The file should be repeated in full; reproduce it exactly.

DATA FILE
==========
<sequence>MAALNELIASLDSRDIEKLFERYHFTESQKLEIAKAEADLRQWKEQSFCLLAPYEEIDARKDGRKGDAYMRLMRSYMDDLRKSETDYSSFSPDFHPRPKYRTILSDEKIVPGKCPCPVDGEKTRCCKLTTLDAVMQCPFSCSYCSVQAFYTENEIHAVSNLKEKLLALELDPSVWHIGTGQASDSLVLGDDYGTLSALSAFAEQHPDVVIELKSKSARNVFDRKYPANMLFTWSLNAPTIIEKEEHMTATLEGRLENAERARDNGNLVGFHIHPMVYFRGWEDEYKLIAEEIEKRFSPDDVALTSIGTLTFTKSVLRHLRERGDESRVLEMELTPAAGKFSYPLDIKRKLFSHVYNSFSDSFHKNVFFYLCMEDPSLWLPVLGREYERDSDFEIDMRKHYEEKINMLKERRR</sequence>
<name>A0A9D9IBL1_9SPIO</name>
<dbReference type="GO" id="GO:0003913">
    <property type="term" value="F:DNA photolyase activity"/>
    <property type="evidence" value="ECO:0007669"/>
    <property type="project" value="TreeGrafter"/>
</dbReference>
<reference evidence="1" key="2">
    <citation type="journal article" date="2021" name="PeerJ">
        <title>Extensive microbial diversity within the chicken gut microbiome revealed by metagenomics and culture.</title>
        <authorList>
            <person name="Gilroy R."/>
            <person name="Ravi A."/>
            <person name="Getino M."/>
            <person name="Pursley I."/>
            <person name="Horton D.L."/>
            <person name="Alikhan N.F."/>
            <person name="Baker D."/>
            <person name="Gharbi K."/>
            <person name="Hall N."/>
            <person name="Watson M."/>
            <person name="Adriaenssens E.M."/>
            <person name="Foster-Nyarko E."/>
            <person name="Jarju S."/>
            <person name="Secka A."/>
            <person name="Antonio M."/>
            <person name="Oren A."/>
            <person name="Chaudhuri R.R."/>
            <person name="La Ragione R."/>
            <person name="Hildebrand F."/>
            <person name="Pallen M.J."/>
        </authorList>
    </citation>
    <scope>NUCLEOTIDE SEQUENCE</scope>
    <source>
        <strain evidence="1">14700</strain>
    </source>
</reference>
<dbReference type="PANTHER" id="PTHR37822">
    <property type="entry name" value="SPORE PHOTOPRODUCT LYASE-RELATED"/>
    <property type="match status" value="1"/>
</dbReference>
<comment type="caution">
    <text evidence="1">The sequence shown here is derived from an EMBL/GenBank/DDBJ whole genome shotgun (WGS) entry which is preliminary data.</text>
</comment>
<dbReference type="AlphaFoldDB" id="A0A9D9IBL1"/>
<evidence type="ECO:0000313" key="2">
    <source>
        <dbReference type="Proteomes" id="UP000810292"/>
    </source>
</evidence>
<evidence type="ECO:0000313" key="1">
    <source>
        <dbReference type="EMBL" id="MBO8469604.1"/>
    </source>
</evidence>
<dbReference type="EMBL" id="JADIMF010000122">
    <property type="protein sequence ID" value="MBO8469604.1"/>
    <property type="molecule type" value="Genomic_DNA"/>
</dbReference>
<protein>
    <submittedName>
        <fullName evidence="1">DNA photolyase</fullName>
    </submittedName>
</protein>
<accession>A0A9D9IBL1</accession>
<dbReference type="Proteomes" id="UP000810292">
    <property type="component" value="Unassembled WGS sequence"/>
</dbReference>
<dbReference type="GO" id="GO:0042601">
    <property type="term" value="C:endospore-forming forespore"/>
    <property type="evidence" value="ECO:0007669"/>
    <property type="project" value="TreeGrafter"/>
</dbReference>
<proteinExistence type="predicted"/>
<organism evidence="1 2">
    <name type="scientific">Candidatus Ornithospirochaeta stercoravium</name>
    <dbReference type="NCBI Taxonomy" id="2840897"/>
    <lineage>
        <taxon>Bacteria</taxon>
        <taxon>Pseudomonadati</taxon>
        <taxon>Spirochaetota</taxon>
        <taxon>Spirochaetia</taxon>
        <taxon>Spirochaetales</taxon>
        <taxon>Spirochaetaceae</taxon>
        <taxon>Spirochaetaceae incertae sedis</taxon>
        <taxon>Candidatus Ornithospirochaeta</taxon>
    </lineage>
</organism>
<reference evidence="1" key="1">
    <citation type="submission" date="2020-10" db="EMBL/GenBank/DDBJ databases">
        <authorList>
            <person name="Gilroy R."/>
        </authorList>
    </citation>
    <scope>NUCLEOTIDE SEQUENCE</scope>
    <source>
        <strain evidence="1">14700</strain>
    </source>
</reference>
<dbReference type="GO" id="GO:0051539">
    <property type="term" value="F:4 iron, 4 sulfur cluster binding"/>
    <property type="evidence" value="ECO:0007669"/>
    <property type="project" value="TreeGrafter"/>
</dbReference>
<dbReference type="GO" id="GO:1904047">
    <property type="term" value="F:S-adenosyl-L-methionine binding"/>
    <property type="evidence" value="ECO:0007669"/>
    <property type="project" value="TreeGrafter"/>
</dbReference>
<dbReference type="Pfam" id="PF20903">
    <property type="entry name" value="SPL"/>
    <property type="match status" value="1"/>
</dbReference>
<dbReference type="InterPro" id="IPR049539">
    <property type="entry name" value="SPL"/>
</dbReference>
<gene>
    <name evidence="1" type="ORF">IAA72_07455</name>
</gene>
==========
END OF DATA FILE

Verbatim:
<sequence>MAALNELIASLDSRDIEKLFERYHFTESQKLEIAKAEADLRQWKEQSFCLLAPYEEIDARKDGRKGDAYMRLMRSYMDDLRKSETDYSSFSPDFHPRPKYRTILSDEKIVPGKCPCPVDGEKTRCCKLTTLDAVMQCPFSCSYCSVQAFYTENEIHAVSNLKEKLLALELDPSVWHIGTGQASDSLVLGDDYGTLSALSAFAEQHPDVVIELKSKSARNVFDRKYPANMLFTWSLNAPTIIEKEEHMTATLEGRLENAERARDNGNLVGFHIHPMVYFRGWEDEYKLIAEEIEKRFSPDDVALTSIGTLTFTKSVLRHLRERGDESRVLEMELTPAAGKFSYPLDIKRKLFSHVYNSFSDSFHKNVFFYLCMEDPSLWLPVLGREYERDSDFEIDMRKHYEEKINMLKERRR</sequence>
<name>A0A9D9IBL1_9SPIO</name>
<dbReference type="GO" id="GO:0003913">
    <property type="term" value="F:DNA photolyase activity"/>
    <property type="evidence" value="ECO:0007669"/>
    <property type="project" value="TreeGrafter"/>
</dbReference>
<reference evidence="1" key="2">
    <citation type="journal article" date="2021" name="PeerJ">
        <title>Extensive microbial diversity within the chicken gut microbiome revealed by metagenomics and culture.</title>
        <authorList>
            <person name="Gilroy R."/>
            <person name="Ravi A."/>
            <person name="Getino M."/>
            <person name="Pursley I."/>
            <person name="Horton D.L."/>
            <person name="Alikhan N.F."/>
            <person name="Baker D."/>
            <person name="Gharbi K."/>
            <person name="Hall N."/>
            <person name="Watson M."/>
            <person name="Adriaenssens E.M."/>
            <person name="Foster-Nyarko E."/>
            <person name="Jarju S."/>
            <person name="Secka A."/>
            <person name="Antonio M."/>
            <person name="Oren A."/>
            <person name="Chaudhuri R.R."/>
            <person name="La Ragione R."/>
            <person name="Hildebrand F."/>
            <person name="Pallen M.J."/>
        </authorList>
    </citation>
    <scope>NUCLEOTIDE SEQUENCE</scope>
    <source>
        <strain evidence="1">14700</strain>
    </source>
</reference>
<dbReference type="PANTHER" id="PTHR37822">
    <property type="entry name" value="SPORE PHOTOPRODUCT LYASE-RELATED"/>
    <property type="match status" value="1"/>
</dbReference>
<comment type="caution">
    <text evidence="1">The sequence shown here is derived from an EMBL/GenBank/DDBJ whole genome shotgun (WGS) entry which is preliminary data.</text>
</comment>
<dbReference type="AlphaFoldDB" id="A0A9D9IBL1"/>
<evidence type="ECO:0000313" key="2">
    <source>
        <dbReference type="Proteomes" id="UP000810292"/>
    </source>
</evidence>
<evidence type="ECO:0000313" key="1">
    <source>
        <dbReference type="EMBL" id="MBO8469604.1"/>
    </source>
</evidence>
<dbReference type="EMBL" id="JADIMF010000122">
    <property type="protein sequence ID" value="MBO8469604.1"/>
    <property type="molecule type" value="Genomic_DNA"/>
</dbReference>
<protein>
    <submittedName>
        <fullName evidence="1">DNA photolyase</fullName>
    </submittedName>
</protein>
<accession>A0A9D9IBL1</accession>
<dbReference type="Proteomes" id="UP000810292">
    <property type="component" value="Unassembled WGS sequence"/>
</dbReference>
<dbReference type="GO" id="GO:0042601">
    <property type="term" value="C:endospore-forming forespore"/>
    <property type="evidence" value="ECO:0007669"/>
    <property type="project" value="TreeGrafter"/>
</dbReference>
<proteinExistence type="predicted"/>
<organism evidence="1 2">
    <name type="scientific">Candidatus Ornithospirochaeta stercoravium</name>
    <dbReference type="NCBI Taxonomy" id="2840897"/>
    <lineage>
        <taxon>Bacteria</taxon>
        <taxon>Pseudomonadati</taxon>
        <taxon>Spirochaetota</taxon>
        <taxon>Spirochaetia</taxon>
        <taxon>Spirochaetales</taxon>
        <taxon>Spirochaetaceae</taxon>
        <taxon>Spirochaetaceae incertae sedis</taxon>
        <taxon>Candidatus Ornithospirochaeta</taxon>
    </lineage>
</organism>
<reference evidence="1" key="1">
    <citation type="submission" date="2020-10" db="EMBL/GenBank/DDBJ databases">
        <authorList>
            <person name="Gilroy R."/>
        </authorList>
    </citation>
    <scope>NUCLEOTIDE SEQUENCE</scope>
    <source>
        <strain evidence="1">14700</strain>
    </source>
</reference>
<dbReference type="GO" id="GO:0051539">
    <property type="term" value="F:4 iron, 4 sulfur cluster binding"/>
    <property type="evidence" value="ECO:0007669"/>
    <property type="project" value="TreeGrafter"/>
</dbReference>
<dbReference type="GO" id="GO:1904047">
    <property type="term" value="F:S-adenosyl-L-methionine binding"/>
    <property type="evidence" value="ECO:0007669"/>
    <property type="project" value="TreeGrafter"/>
</dbReference>
<dbReference type="Pfam" id="PF20903">
    <property type="entry name" value="SPL"/>
    <property type="match status" value="1"/>
</dbReference>
<dbReference type="InterPro" id="IPR049539">
    <property type="entry name" value="SPL"/>
</dbReference>
<gene>
    <name evidence="1" type="ORF">IAA72_07455</name>
</gene>